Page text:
Nowadays the city is considered as the political, cultural and commercial center of the country. Internationally, it is one of the thirty most populated urban agglomerations in the world. Due to its geostrategic importance, it has been defined as a "beta" city. Jurisdictionally, the metropolis extends within the province of Lima and in a smaller portion, to the west, within the constitutional province of Callao, where the seaport and the Jorge Chávez airport are located. Both provinces have regional autonomy since 2002. In October 2013, Lima was chosen to host the 2019 Pan American Games, it hosted the United Nations Climate Change Conference in December 2014 and the Miss Universe 1982 contest. According to early Spanish articles the Lima area was once called Itchyma, after its original inhabitants; however before the Inca occupation of the area in the 15th century, a famous oracle in the Rímac valley had come to be known by visitors as Limaq. This oracle was destroyed by the Spanish and replaced with a church, but the name persisted: the chronicles show "Límac" replacing "Ychma" as the common name for the area.
Modern scholars speculate that the word "Lima" originated as the Spanish pronunciation of the native name Limaq. Linguistic evidence seems to support this theory as spoken Spanish rejects stop consonants in word-final position. Non-Peruvian Spanish speakers may mistakenly define the city name as the direct Spanish translation of "lime", the citrus fruit; the city was founded in 1535 under the name City of the Kings because its foundation was decided on 6 January, date of the feast of the Epiphany. This name fell into disuse and Lima became the city's name of choice; the river that feeds Lima is called Rímac and many people erroneously assume that this is because its original Inca name is "Talking River". However, the original inhabitants of the valley were not Incas; this name is an innovation arising from an effort by the Cuzco nobility in colonial times to standardize the toponym so that it would conform to the phonology of Cuzco Quechua. As the original inhabitants died out and the local Quechua became extinct, the Cuzco pronunciation prevailed.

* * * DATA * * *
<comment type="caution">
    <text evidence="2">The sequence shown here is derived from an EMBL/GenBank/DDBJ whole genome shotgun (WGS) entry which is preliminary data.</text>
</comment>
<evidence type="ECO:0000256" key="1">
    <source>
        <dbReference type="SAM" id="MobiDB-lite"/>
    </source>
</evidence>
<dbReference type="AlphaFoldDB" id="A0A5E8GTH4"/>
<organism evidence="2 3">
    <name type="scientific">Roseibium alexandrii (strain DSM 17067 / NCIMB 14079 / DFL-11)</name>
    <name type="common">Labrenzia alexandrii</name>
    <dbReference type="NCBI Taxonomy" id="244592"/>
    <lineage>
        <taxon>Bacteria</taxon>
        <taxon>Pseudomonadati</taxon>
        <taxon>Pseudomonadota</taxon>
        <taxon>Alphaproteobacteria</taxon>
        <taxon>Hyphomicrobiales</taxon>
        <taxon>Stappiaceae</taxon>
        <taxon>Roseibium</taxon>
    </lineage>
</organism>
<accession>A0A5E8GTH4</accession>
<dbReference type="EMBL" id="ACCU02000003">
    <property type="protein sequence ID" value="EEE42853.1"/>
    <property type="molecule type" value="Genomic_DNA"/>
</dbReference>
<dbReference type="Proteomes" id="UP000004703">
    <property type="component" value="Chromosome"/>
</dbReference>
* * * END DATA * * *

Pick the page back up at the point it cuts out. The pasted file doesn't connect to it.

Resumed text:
Nowadays, Spanish-speaking locals do not see the connection between the name of their city and the name of the river that runs through it. They assume that the valley is named after the river; the Flag of Lima has been known as the "Banner of Peru's Kings' City". It is embroidered in the center is its coat of arms. Lima's anthem was heard for the first time on 18 January 2008, in a formal meeting with important politicians, including Peruvian President Alan García, other authorities; the anthem was created by Euding Maeshiro and record producer Ricardo Núñez. In the pre-Columbian era, what is now Lima was inhabited by indigenous groups under the Ychsma policy, incorporated into the Inca Empire in the 15th century. In 1532 a group of Spanish conquistadors, led by Francisco Pizarro, defeated the Inca ruler Atahualpa and took over his empire; as the Spanish Crown had named Pizarro governor of the lands he conquered, he chose the Rímac Valley to found his capital on 18 January 1535, as Ciudad de los Reyes.
In August 1536, rebel Inca troops led by Manco Inca Yupanqui besieged the city but were defeated by the Spaniards and their native allies. Lima gained prestige after being designated capital of the Viceroyalty of Peru and site of a Real Audiencia in 1543. During the next century it flourished as the centre of an extensive trade network that integrated the Viceroyalty with the rest of the Americas and the Far East. However, the city was not free from dangers; the 1687 Peru earthquake destroyed most of the city buildings. In 1746, another p